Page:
Everybody seems to know that airplanes and storms are a bad mix. At least for the airplane anyway, the storm will be just fine either way.

A common concern is that the airplane might be “hit by lightning”.  This kind of makes sense because the airplane is flying and the lightning is flying all around. It just seems like the two could run into each other with terribly negative result. It just doesn’t happen that way at all.

There is a phenomenon we call a “lightning strike”  for lack of a better aviation terminology. 

An airplane can build up an incredible electrical charge when flying through dry snow, dust or near a thunderstorm. This is similar to walking across carpet on a dry day. The same if the carpet was at thirty nine thousand feet and you were walking at about five hundred miles per hour.

You may have noticed little pointy things hanging off of the back of the wings and tail of  an airplane. These are  “Static Discharge Wicks”, and are intended to dissipate the static potential in a controlled and non-impressive manner.  

Sometimes when the static potential is excessive an electrical field becomes evident by the discharge of  electrons. These little guys get kicked around and knock some photons loose.  This causes Saint Elmo’s fire, which at night looks like the blue sparky animation R2-D2 had all around him when the sand people zapped him. 

  Below is an unretouched picture I took of Saint Elmo in action. This is looking out the front window, you can see part of the wiper on the left.


 St. Elmo’s fire will dance around on the windshield and engine intakes. The stuff doesn’t really hurt anything but it does make radio communications difficult. Sometimes passengers can see it stream off of various parts of the wings, tail, and antennae.  Saint Elmo is the Patron Saint of sailors, the “fire” was first noticed at sea and must have scared the absolute beegeezez out of the guys in masted ships on stormy nights. That, of course, assumes they could be scared any worse that they already were in a storm at sea in a wooden boat.

If the static potential is kicked up a notch in intensity things start to get a bit interesting. Not dangerous, but weird. This is about the point where pilots stop playing with the windshield wipers to make Saint Elmo dance around, and turn the instrument lighting all the way up.  A cone shaped aura will project forward, ahead of the airplane.  

Usually the cone thing will go away quietly but once in a while you might notice a tiny little “stringer” of static discharge going off in one direction. This is a great time to squint your eyes since just about instantly a flash as bright as an arc welder is accompanied by a really loud clap of thunder. Hearing thunder in a jet going about 80 percent of the speed of sound is impressive.  Most passengers whoop or scream.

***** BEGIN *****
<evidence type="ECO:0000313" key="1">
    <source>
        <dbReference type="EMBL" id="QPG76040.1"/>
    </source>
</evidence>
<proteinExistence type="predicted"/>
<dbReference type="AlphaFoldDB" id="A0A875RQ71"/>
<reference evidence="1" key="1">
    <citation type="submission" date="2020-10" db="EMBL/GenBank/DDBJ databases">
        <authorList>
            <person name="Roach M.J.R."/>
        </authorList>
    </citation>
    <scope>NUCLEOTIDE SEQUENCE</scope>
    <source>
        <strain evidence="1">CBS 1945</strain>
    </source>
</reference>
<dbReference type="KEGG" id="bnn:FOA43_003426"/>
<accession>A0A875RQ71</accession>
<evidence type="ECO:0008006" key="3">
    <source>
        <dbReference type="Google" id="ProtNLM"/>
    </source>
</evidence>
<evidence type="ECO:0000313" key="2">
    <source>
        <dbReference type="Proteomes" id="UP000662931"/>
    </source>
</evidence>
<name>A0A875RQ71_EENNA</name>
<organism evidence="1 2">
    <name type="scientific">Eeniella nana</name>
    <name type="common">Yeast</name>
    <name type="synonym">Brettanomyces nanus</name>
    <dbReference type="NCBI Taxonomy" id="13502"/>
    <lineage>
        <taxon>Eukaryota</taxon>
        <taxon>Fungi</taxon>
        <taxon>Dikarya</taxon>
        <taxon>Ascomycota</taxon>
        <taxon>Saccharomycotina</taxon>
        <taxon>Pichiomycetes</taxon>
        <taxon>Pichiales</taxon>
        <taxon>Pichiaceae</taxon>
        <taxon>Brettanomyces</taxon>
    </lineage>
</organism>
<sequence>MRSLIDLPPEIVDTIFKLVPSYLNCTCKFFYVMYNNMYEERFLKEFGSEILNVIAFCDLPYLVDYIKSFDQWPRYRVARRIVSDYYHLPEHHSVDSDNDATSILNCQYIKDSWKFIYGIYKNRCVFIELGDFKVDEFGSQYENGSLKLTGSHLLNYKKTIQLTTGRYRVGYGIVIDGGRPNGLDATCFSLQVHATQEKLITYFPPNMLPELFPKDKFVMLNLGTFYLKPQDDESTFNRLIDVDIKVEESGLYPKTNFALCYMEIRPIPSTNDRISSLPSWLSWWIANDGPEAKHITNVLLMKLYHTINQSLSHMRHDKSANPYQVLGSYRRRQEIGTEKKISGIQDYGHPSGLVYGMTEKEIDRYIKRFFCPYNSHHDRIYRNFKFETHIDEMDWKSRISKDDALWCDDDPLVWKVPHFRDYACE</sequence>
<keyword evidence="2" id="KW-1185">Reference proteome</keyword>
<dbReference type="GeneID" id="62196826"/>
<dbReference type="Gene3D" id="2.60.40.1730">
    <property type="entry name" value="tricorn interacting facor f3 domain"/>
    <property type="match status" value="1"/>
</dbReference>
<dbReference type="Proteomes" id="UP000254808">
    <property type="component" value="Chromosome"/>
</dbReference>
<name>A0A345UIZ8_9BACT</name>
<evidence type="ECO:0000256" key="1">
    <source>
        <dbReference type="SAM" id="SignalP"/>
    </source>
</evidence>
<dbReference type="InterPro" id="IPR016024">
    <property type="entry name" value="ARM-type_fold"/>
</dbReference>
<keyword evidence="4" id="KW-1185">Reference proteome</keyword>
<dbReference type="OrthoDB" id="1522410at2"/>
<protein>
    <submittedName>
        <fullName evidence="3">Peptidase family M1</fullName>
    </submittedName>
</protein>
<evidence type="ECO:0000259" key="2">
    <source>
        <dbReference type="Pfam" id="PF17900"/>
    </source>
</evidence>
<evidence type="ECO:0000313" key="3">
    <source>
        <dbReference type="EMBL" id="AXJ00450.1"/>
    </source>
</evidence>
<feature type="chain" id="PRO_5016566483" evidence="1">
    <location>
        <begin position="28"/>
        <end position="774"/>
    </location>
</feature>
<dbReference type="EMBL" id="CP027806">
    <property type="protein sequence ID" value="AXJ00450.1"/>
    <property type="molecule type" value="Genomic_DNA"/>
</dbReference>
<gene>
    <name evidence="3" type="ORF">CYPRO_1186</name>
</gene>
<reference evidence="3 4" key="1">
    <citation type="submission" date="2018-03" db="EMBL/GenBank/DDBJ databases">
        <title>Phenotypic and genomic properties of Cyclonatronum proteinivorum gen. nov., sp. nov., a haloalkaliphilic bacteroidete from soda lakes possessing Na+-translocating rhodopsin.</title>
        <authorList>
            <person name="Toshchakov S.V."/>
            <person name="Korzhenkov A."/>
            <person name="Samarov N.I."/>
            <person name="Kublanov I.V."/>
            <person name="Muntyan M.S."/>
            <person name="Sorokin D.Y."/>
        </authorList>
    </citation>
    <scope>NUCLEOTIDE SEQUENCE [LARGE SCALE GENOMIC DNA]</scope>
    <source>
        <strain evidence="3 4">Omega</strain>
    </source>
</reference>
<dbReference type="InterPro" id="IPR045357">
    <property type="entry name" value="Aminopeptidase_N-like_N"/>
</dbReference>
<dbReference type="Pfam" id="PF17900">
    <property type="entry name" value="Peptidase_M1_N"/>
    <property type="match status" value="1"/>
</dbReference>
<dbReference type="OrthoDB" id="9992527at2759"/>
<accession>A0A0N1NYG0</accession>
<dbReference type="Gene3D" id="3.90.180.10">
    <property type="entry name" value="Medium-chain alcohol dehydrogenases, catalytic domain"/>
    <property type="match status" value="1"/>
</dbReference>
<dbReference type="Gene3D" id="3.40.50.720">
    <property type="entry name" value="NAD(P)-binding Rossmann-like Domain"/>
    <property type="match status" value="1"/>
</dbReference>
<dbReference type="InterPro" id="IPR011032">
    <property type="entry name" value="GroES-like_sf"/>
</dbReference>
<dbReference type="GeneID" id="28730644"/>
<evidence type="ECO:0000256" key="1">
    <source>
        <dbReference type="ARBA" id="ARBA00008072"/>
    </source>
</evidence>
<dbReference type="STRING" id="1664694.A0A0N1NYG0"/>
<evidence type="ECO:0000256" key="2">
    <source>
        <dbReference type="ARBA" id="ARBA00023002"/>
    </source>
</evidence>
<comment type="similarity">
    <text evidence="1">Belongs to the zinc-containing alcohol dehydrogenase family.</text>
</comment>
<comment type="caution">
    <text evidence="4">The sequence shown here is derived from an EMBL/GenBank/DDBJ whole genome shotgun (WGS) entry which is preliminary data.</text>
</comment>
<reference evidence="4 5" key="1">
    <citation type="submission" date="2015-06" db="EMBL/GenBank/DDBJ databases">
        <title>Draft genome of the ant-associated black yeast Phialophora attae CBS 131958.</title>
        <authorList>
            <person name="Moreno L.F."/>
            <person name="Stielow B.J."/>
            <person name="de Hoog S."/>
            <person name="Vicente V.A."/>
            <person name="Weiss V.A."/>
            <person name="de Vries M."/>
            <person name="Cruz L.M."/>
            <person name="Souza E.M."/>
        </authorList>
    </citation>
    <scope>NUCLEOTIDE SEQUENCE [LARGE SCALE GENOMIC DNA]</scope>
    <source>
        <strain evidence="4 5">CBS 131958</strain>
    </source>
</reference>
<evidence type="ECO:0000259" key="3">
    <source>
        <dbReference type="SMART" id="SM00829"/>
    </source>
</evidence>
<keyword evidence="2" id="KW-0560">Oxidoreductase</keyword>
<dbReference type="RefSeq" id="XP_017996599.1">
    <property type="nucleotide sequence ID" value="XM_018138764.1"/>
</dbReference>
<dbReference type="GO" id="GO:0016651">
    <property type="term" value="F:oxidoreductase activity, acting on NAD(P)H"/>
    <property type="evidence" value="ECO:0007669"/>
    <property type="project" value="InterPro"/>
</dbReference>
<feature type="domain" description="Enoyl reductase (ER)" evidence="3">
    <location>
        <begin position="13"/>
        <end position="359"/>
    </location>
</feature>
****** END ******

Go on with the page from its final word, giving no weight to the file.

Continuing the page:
So, to me at least, it has always seemed that the airplane is providing the potential for a static discharge, creating an ionized path through the air. The “lightning” follows this ionized path right back to …. the airplane. 

Good news for us, “the occupants” is that an airplane provides a nice protective bubble in the dynamic of the electrical field. Airframe components are grounded together, sensitive equipment is shielded, and the aluminum skin provides very good conductivity and helps route the massive electrical discharge safely.

Airliner damage during one of these events is generally limited to little holes burned through the skin here and there, radio damage, and some odd system behaviours. A “lightning strike” event requires a maintenance inspection so a delay should be expected if you aren’t finished for the day.

4 Responses to “Lightnin’”

  1. Me again. So just to clarify – cloud/ground lightning doesn’t hit planes then? They just make their own lightning?

  2. The airplane just gets it started. What happens next is a matter of scale. I don’t really know if valid research has been done to compare the size of “cloud to airplane” lightning with “cloud to ground” lightning but I imagine that it is much smaller.

    Electricity is tidy even in its weird field state. It just doesn’t much go much where it can’t leave from, airplanes don’t provide much of a ground path.

    The huge static potential airplanes can build up is why the fuelers always attach a ground cable to the plane before fueling. It’s also a great way to trip a pilot who isn’t watching their step.

    A good idea when fueling your car to be sure to touch the car with your hand before opening the fuel cap. A good zap of static elecricity from the car to the fuel nozzle could be a bad thing too.

  3. Very very cool. I’d love to see pictures of the aura, which I have just remembered is cone shaped.

  4. Fascinating, I had no idea! I’ll second the request for a pic of the aura, wow.

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